Why do they do that? Because they want a link back, that’s why. And why should you oblige them? For absolutely no reason, especially when the content is not relevant.

Relevant example I’ve just received. They want to put a link to an article about drives in the UK on one of my travel articles written when we were driving around Australia.

Hi Juliette

I wanted to get in touch and share a guide we’ve put together highlighting the best scenic roads in the UK. Take a look LINK

We’ve tried to cover all aspects from drive time and finding the routes to things to do in the surrounding area and times of year to visit.

I wondered if you would consider adding a mention of our guide on your website, it could be a good fit for this page – http://correresmidestino.com/scenic-drives-in-and-around-perth/


The “I will write your blog for you” pitch

Look, I’m a lazy French. I would love to have someone cook for me, clean the house when I’m away and even handle the boring aspects of my job, like invoicing. Oh, and I’d like a full body massage as well, thank.

But there is one thing I don’t need help for: writing. Not because I’m such a great writer, but because no one held a gun to my head and forced me to start this blog. I’ve been publishing articles since 2006 (…I know!) and I do it because I truly enjoy writing. If I have nothing to say, then there will be no new article from me in your RSS feed. As simple as that. I also find that three articles a week is my cruise speed, I would never be able to post  every day (unless we are traveling, but a travel diary is a different form of blogging).

So no, I don’t want to pay someone to write this blog. That would be… awkward. “Eh, Stacy, can you write a 500-word article on how annoying my son is? Oh, you don’t know him? Never mind, make it up!” “Alright John, 750 words on Canadian food. Yes, you’re in India, so what?”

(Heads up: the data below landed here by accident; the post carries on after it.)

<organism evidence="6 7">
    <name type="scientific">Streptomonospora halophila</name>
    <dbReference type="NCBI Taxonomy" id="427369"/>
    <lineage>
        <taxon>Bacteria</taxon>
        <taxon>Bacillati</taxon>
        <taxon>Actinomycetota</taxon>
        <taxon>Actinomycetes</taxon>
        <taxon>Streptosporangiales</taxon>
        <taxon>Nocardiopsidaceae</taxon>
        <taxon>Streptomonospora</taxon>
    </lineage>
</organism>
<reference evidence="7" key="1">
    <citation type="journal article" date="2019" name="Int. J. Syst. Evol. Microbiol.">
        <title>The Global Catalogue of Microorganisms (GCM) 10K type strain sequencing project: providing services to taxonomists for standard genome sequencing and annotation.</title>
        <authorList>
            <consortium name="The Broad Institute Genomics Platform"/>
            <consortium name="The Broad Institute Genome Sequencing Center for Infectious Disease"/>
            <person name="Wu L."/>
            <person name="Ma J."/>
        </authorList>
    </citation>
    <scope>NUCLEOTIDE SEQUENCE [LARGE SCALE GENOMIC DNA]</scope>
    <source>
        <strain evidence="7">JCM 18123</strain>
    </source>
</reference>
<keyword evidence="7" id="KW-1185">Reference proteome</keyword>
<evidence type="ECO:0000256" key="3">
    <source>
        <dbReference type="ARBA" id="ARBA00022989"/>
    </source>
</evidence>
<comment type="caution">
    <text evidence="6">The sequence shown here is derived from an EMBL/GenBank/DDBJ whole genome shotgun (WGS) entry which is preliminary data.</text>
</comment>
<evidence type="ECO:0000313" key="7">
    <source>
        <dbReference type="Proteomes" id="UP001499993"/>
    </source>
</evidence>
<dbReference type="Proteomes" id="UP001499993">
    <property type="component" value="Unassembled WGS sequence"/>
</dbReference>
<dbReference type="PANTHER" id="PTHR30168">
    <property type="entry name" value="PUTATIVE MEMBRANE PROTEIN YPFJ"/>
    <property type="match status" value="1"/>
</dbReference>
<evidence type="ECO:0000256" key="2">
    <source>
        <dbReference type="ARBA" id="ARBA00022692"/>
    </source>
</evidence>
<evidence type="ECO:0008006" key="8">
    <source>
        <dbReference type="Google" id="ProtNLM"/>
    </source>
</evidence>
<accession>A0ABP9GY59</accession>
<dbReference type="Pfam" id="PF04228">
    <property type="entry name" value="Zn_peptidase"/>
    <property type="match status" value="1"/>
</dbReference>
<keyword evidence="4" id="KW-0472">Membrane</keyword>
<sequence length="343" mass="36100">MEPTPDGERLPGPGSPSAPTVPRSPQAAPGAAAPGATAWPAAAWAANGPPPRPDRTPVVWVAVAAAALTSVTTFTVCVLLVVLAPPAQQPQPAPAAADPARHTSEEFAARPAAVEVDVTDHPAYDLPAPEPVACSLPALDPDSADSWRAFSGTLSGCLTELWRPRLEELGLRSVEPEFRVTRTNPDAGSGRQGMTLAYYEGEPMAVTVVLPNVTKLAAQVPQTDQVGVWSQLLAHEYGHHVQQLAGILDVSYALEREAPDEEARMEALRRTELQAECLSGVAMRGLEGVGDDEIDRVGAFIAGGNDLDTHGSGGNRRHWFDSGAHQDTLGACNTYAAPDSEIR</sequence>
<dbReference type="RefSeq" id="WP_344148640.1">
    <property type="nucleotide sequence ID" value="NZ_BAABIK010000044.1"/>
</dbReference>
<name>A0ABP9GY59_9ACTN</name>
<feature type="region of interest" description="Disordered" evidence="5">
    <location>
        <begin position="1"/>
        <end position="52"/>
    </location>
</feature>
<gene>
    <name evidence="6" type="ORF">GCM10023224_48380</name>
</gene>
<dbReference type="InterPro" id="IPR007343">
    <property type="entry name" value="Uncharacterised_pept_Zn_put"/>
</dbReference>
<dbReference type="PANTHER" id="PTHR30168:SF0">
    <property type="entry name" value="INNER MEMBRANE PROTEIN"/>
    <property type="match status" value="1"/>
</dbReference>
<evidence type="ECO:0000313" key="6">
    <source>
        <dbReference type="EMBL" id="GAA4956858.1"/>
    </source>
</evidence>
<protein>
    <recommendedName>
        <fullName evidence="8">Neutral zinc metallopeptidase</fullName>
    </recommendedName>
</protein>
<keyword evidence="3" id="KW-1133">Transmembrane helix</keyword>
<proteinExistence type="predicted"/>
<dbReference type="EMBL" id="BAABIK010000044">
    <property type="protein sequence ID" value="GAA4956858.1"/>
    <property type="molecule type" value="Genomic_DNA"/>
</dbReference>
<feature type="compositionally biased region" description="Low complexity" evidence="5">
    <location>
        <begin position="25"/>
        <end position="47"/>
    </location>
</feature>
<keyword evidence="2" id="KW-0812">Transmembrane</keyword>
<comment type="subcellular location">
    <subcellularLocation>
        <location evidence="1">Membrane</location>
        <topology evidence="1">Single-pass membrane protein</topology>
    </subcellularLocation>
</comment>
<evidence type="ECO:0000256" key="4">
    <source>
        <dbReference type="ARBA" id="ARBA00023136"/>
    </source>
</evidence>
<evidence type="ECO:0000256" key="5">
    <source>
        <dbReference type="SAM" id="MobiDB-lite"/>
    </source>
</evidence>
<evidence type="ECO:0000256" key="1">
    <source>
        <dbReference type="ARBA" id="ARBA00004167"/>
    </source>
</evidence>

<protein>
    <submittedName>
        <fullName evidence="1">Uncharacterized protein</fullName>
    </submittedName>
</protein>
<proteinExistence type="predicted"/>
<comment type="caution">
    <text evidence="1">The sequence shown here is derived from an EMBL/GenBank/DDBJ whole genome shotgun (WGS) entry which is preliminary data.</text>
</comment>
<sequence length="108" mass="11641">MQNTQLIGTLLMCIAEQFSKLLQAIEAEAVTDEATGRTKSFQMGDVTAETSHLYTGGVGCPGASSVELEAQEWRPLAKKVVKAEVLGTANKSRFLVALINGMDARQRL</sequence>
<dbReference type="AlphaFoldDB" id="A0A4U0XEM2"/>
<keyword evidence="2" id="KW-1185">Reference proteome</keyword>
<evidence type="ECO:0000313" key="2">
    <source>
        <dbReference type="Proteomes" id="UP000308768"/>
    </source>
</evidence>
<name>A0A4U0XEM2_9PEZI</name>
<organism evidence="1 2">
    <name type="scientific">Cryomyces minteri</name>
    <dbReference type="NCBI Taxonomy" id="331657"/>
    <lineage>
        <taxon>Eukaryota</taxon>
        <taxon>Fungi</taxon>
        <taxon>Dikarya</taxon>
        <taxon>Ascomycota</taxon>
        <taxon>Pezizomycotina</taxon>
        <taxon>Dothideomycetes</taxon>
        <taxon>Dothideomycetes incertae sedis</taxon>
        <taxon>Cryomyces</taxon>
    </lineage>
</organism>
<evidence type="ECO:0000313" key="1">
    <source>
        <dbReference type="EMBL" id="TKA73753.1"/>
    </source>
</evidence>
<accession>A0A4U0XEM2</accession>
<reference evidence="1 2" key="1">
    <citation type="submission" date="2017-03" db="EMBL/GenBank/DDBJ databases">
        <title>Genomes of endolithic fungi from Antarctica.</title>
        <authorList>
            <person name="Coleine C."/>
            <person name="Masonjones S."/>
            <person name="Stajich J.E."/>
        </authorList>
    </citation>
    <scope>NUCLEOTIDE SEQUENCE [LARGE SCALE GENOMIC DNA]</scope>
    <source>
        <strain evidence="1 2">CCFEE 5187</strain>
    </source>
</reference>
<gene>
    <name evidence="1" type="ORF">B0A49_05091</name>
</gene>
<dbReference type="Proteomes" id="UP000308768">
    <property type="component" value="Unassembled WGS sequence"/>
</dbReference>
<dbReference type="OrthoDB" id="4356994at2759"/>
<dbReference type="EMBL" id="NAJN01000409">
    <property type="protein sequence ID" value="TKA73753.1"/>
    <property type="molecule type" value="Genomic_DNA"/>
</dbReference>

The “give me content for free” pitch

On the other hand, I sometime get article requests. I’m oddly flattered (“look at me! My writing skills are in demand!”) until I realize that I’m supposed to contribute to a new website I know nothing about for free.

I don’t work for free. Why should I? I get irrationally annoyed with this kind of request. So Mike starts a website, he wants to be the next Lonely Planet/Facebook/New York Times, and I should provide original content, just because. “But you will get exposure!” “You will get a backlink!”

Yeah… no, thanks.

So, do you receive similar requests from “Internet marketing specialists”?


About Author

French woman in English Canada. World citizen, new mom, traveler, translator, writer and photographer. Looking for comrades to start a new revolution.


  1. Please put a link to my website on this popular and relevant page and in exchange I will link to your blog on some remote and irrelevant page of my company website.

    or my favourite

    Hi, I have invented some gimmicky product and I would like you to write a review of it on your blog. Of course, they never offer to actually send you the product for you to test and they often tell me that if I don’t feel like writing it, they can provide me with a ready-made review!

    • Oh yes! Forgot about that one. I always reply I can’t review a product I have never tested… and then they tell me to buy it first. Uh… no?

      I don’t even do link exchange anymore. It’s a PITA.

  2. About writing for free, it essentially concerns graphists and illiustrators, but it is well though (in French)

    « Mon maçon était illiustrateur, et il a gardé de bonnes habitudes. »

    Enlarge your … mmmh … customers database.

  3. This was wonderful, I am not a blogger but this was warning enough; I mean not to not to blog (that was not a typo)

    Although w.r.t. my profession I got a similar “Job Offer”, I am reading through it and I find it too good to be true kind of a deal, I am a doubting Thomas, so I kept looking for the “give away” and there it was, the pitch “It’s not a Job, It’s a LIFESTYLE”

    I was like, ‘don’t worry about LIFESTYLE I have got plenty of it :)’

    • 😆 Oh oui, saint Thomas… Good eye, indeed people who promise you “a lifestyle” usually forget to mention that it’s a lifestyle of deception!

      Meh. You’re too grounded and smart to fall for that shit. I’m not worried about you 😉